Thanks, Lawrence! I think we’ll have fun with this one.

What books would Lawrence Hill take to a desert island?

Small Island by Andrea Levy

The Cellist of Sarajevo by Steven Galloway

Bel Canto by Ann Patchett

And his wacky fun suggestions…

Home Game by Paul Quarrington

A Confederacy of Dunces by John Kennedy Toole

Recommended by Lawrence Hill, author of The Book of Negroes.

To learn more about our “Special Guest” Book Recommendations project, please click here.

Our Book Club Pick for March 2011

Le Petit Prince (The Little Prince), by Antoine de Saint-Exupéry.

Recommended by Mireille Guiliano, author of French Women Don’t Get Fat

This author was chosen by Maria G. because:

I have been a francophile since I was 8 years old and taking my first ballet class. I spent as much time in France as I could and in my mid-twenties, finally moved to Paris where I lived for 3 years.

I was intrigued by the French approach to life: the senses are treasured above almost anything else and much of your day is spent indulging them whether it is a crusty bite of warm baguette fresh from the bakery, a particularly stinky (in that OMG this is going to be amazing kind of stink) piece of cheese, to the fact that a French woman would never be caught dead wearing track pants to the marché because then you (the public) would have to look at something ugly.

It’s all about appreciating the base elements of living and elevating them to an art form as well as helping those around you to do so as well. Whether it is a fabulously prepared meal or a beautiful flower arrangement or the whiff of an amazing perfume, you get to revel in the now.

Whenever I see a book title about France, I usually pick it up and read it:
A Year in Provence
Le Divorce
Almost French
any French cookbook, the list goes on.

So a few years ago when I first saw French Women Don’t Get Fat , I immediately picked it up.

Written by Mireille Guiliano, a French native, I was surprised that the title was so direct. Usually the French beat about the bush a bit as it is considered more polite. Perhaps Guiliano’s years of living in New York had something to do with that. Personally, I appreciate directness, so I really enjoyed her dissection of French culture and the subsequent “secrets” of living well and in balance with your body while not giving up pleasure one little bit.

Because I now live in a culture of excess that is then offset by Puritanical deprivation in order to achieve balance, it is wonderful to be reminded that beauty and pleasure should be part of our daily lives. Guiliano’s credo is reminiscent of both Benjamin Franklin (“Moderation in all things — including moderation.”) and Mae West (“Too much of a good thing is wonderful.”)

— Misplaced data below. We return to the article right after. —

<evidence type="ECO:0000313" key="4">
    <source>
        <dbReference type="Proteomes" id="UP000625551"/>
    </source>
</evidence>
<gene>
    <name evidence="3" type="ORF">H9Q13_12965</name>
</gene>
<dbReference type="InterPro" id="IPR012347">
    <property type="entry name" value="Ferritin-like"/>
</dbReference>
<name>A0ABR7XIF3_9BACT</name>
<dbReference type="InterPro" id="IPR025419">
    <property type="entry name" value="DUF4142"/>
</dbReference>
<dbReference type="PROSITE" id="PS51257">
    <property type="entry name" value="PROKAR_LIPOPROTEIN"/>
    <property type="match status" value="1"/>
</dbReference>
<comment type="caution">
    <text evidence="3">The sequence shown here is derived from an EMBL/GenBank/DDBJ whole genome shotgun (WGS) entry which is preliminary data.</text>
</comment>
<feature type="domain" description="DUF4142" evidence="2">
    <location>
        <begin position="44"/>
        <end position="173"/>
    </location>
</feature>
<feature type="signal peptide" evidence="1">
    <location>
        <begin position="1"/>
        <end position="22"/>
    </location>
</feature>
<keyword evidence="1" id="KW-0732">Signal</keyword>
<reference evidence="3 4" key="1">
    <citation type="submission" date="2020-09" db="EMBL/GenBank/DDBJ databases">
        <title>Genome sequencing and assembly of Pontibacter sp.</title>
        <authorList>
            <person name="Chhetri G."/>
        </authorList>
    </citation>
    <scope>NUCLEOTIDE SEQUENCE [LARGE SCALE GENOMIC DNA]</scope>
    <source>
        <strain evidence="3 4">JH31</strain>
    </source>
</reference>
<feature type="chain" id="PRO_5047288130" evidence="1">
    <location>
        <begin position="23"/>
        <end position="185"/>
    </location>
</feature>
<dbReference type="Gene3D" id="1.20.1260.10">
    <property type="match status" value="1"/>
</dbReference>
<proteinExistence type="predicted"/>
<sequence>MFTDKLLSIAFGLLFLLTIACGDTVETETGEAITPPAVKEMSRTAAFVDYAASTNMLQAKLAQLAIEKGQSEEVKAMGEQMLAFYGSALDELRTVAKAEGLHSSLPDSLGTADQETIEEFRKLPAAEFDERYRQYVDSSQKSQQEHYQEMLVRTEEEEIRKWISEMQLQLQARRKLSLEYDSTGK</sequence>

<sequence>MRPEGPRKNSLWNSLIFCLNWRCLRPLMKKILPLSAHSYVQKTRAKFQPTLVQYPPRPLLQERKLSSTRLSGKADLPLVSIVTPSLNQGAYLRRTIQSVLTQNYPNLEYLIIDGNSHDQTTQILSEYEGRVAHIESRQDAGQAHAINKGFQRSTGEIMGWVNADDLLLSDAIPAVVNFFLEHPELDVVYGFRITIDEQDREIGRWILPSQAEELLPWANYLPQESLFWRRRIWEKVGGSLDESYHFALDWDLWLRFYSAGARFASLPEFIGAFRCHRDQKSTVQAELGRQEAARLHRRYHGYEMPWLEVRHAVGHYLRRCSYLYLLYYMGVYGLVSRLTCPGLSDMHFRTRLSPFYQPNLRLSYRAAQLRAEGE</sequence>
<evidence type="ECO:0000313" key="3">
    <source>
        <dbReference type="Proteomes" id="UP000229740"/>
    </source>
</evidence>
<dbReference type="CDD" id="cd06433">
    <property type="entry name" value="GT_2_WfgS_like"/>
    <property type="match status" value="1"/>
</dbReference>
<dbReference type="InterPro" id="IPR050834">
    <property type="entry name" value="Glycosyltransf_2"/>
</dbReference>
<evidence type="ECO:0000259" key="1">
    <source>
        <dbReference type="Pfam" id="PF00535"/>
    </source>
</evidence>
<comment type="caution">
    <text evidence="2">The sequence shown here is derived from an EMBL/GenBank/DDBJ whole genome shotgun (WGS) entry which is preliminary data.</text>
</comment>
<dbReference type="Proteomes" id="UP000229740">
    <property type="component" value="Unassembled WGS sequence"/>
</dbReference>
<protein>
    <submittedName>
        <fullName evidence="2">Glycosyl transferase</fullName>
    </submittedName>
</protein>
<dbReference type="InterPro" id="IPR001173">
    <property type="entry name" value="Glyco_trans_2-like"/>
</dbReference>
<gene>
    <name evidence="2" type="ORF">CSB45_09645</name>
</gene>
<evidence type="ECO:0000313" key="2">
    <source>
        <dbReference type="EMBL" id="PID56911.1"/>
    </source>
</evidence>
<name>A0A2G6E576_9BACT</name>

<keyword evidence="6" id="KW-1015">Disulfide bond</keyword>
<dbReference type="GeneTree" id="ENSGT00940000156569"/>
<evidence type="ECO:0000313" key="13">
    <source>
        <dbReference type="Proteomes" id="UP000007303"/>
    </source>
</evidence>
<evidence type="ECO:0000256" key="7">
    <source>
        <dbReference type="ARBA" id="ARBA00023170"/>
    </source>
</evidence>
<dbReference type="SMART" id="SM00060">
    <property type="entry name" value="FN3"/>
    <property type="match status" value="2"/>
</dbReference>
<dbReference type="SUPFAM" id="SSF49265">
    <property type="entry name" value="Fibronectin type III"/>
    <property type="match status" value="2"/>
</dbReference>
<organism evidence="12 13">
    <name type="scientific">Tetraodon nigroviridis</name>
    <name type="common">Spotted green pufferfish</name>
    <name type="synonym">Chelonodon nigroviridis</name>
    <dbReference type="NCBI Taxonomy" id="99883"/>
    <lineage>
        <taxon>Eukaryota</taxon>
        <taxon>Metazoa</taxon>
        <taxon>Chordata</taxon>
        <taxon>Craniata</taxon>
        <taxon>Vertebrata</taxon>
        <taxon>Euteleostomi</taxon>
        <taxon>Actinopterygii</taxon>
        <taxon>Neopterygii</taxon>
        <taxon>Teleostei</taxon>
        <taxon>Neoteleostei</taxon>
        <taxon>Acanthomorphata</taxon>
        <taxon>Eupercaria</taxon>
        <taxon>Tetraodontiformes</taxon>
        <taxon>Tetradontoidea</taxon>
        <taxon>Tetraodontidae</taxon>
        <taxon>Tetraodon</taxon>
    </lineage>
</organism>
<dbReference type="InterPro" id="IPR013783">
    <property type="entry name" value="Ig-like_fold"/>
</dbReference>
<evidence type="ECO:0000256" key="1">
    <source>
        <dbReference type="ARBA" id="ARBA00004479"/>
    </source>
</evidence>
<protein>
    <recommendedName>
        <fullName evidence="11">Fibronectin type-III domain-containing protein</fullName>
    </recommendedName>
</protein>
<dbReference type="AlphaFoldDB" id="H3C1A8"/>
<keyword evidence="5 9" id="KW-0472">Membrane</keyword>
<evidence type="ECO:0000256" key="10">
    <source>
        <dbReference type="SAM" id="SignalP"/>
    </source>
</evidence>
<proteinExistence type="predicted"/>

So when I was thinking about an author going to a deserted island, I was really curious to know what the Moderate Pleasure Queen would pick. Her choice, Le Petit Prince (The Little Prince), is lovely. Having read this as part of my mandatory reading in high school French class, I was reminded of what a surprisingly deep impact this book had on me and how it resonated for me through much of my late teens and early twenties.

I am looking forward to reading it again. I hope the rest of the book club enjoys it too. Merci Mireille!

To learn more about our “Special Guest” Book Recommendations project, please click here.

What books would Mireille Guiliano take to a desert island?

Le Petit Prince (The Little Prince) by Antoine de Saint-Exupéry

Les Yeux d’Elsa (Elsa’s Eyes)  a poem by Louis Aragon

Recommended by Mireille Guiliano, author of French Women Don’t Get Fat

To learn more about our “Special Guest” Book Recommendations project, please click here.

What books would Andrew Davidson take to a desert island?

My Favorite Book – Tess of the D’Urbervilles, Thomas Hardy.
Book I Recommend Most Often – Perfume: The Story of a Murderer, Patrick Süskind.
Terrific Book, Written by a Terrific Friend – Three Day Road, Joseph Boyden.
Book That Always Makes Me Happy – Skinny Legs and All, Tom Robbins.
Wild Card – The Bone People, Keri Hulme

Recommended by Andrew Davidson, Author of The Gargoyle

To learn more about our “Special Guest” Book Recommendations project, please click here.

What book would Janet Evanovich take to a desert island?

A stack of Scrooge McDuck comic books

Recommended by Janet Evanovich, Author of One for the Money a Stephanie Plum Novel

To learn more about our “Special Guest” Book Recommendations project, please click here.

Our Book Club Pick for February 2011

Not Wanted on the Voyage,
by Timothy Findley

Recommended by Hal Wake, Artistic Director of the Vancouver International Writers and Readers Festival

To learn more about our “Special Guest” Book Recommendations project, please click here.